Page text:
The No-Knead Bread


If you haven’t heard about the no-knead bread by now, you clearly don’t read many food blogs (or newspapers, for that matter.) Last year, in The New York Times–actually, TWO years ago in The New York Times (the article was published November 8, 2006! Boy, I’m way behind on making this)–Mark Bittman coaxed a recipe from master bread baker Jim Lahey for perfect bakery-quality bread at home. Shockingly, the recipe required no work, no kneading of any kind. The food world was astonished. Food bloggers went ga-ga. I watched them go ga-ga. And, finally, last week I decided to go ga-ga myself.

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Cream Scones, 1 2 3


We are about to conduct an experiment. For this experiment you will need a person; the person should be a person who: (1) loves scones; (2) is a self-professed non-cook. The purpose of this experiment is to prove that a self-professed non-cook who loves scones can whip up a batch of cream scones so quickly, so easily, that they will: (1) no longer consider themselves a non-cook; and (2) eat scones to their heart’s content.

Don’t believe me? I can get them there in three steps, using a Molly O’Neill recipe from The New York Times (courtesy of Amanda Hesser.) Are you ready? Here we go.

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Weekend Baking: Crispy Salted White Chocolate Oatmeal Cookies


This is baking weather, peoples. What better on a chilly day than to fill the apartment/house/shack with the smell of something baking in the oven? Nothing better, I say, nothing.

Last weekend I had you make a chocolate cake and many of you came through; but this time I bet even more of you will join in. Why? Because those cookies you see above are maddeningly awesome; they come from the brilliant Smitten Kitchen website (seriously, is there a prettier website alive?) and the cookies are, to quote Michael Jackson, devilishly good. Let me put it in pretentious foodie terms: the salinity of the salt plays off the sweetness of the white chocolate, and the oats create a texture that is substantive without being heavy. And I took ’em out a bit early so they were actually pretty chewy (which I like) not so much crispy. So I guess you could call ’em “Deb’s Chewy Crispy Salted White Chocolate Oatmeal Cookies” but that’d be a mouthful.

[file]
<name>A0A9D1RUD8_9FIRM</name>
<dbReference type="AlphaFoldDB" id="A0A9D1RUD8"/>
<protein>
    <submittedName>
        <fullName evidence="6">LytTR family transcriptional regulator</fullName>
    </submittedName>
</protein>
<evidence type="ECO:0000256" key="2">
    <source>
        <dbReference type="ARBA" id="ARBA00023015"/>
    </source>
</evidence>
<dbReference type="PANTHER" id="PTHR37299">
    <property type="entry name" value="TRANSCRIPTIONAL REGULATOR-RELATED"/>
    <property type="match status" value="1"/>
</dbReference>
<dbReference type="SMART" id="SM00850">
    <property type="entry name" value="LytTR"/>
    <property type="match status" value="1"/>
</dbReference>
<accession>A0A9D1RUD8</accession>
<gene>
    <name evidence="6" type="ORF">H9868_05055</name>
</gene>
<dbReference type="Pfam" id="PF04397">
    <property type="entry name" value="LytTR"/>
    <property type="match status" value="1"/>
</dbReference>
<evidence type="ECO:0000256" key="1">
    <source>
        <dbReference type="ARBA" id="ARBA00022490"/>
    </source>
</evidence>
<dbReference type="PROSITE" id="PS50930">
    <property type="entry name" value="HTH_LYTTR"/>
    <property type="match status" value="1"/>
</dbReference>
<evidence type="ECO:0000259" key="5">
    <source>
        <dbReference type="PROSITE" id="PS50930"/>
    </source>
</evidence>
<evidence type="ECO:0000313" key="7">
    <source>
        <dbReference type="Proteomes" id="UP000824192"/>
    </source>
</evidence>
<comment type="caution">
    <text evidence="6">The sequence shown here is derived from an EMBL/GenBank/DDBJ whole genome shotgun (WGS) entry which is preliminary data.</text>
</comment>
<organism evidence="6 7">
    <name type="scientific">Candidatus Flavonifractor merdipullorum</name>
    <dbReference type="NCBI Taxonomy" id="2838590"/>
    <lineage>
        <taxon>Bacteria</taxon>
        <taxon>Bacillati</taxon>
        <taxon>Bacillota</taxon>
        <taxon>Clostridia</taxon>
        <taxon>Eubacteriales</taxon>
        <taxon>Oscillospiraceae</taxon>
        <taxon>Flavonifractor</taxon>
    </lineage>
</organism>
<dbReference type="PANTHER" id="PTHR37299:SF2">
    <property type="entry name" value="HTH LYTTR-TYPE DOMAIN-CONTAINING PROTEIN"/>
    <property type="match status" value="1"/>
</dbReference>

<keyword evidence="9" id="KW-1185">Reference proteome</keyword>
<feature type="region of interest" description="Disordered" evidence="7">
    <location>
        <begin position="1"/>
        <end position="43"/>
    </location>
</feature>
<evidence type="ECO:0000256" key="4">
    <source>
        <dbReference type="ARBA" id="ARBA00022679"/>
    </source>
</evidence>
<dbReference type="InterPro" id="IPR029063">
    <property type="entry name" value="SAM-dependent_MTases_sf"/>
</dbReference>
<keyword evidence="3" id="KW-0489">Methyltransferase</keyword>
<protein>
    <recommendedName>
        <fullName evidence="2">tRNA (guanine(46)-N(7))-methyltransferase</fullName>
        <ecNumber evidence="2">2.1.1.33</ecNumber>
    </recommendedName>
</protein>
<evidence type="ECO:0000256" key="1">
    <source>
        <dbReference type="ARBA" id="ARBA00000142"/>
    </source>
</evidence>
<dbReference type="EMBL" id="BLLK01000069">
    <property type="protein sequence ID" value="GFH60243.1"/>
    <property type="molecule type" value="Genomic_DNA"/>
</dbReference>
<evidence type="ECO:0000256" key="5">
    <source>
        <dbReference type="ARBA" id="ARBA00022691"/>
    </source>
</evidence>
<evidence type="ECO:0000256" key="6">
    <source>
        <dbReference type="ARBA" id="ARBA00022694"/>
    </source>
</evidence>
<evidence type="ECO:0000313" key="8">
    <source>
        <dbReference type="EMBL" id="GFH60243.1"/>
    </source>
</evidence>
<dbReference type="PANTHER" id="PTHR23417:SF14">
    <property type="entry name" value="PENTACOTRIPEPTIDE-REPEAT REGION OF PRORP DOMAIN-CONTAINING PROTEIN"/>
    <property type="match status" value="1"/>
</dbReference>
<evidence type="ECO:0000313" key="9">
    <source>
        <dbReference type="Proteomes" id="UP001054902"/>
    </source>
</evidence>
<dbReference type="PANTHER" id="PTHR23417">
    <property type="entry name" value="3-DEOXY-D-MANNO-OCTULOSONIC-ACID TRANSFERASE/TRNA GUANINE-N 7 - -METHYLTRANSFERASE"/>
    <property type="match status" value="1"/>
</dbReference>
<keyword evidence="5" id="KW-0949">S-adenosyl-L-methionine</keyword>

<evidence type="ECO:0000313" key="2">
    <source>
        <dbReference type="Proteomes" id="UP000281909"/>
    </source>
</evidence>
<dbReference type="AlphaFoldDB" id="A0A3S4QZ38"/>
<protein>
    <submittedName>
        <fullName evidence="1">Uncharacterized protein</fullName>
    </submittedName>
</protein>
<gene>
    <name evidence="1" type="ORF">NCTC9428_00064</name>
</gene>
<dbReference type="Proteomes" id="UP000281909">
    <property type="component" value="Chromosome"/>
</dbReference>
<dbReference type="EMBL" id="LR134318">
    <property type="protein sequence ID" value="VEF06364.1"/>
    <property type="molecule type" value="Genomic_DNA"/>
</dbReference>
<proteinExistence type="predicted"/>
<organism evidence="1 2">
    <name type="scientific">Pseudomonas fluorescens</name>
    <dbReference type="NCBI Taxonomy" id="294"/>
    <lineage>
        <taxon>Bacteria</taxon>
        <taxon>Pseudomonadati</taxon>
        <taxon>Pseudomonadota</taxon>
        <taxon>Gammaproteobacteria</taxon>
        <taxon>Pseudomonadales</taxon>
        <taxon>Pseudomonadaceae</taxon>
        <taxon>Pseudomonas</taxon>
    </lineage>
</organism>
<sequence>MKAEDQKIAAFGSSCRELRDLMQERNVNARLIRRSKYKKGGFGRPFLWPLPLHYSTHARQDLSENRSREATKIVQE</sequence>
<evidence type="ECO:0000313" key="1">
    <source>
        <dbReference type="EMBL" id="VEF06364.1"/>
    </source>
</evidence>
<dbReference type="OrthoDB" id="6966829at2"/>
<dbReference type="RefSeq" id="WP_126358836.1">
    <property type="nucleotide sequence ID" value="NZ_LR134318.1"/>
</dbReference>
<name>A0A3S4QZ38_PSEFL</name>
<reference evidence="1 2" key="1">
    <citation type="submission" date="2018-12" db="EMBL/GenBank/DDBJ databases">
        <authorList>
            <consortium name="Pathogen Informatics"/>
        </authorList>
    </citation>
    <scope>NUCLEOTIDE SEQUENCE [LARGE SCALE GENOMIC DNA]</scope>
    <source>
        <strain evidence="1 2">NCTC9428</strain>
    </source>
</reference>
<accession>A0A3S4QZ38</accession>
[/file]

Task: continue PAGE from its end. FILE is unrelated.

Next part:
Your assignment: make the cookies. Here’s the recipe: the recipe. Take a picture of yourself or your loved ones with the finished cookies and upload the pictures to the Amateur Gourmet Photo Group on Flickr and prepare to see yourself on the blog on Monday. Millions of people will ogle you and talk about how sexy you are and how much they love your cookies. What could be better?

Have a salty, chewy, white chocolate-filled weekend.

Let’s Make Our Cookies Bigger


People of the world, aren’t you tired of tiny cookies? You know the kind I’m talking about. They’re the kind that you end up making when a recipe says, “Drop cookie batter by rounded tablespoon onto ungreased baking sheets.” That’s what the recipe says for Nestle’s Oatmeal Butterscotch Cookies, which I made again tonight (here’s the recipe from the first time I made them). They’re great cookies–sweet chemical morsels embraced by wholesome natural oatmeal–and I definitely enjoyed them when they were small. But tonight I wanted them bigger.

To make them bigger here’s what I did: I used an ice cream scoop. I scooped out big blobs of batter, pushed the little handle on the scoop and dropped them on to parchment paper placed on my cookie sheet. The recipe was to make two dozen, I made nine. Then, instead of using the time allotted on the bag, I baked them until they were flat and brown around the edges.

And you know what? I got exactly what I wanted: big, smile-inducing cookies. Everybody loves a big cookie. So don’t cowtow to the tiny cookie gods just because they yell at you from the side of a bag. Get yourself an ice cream scoop and make your cookies bigger: you’ll be glad you did.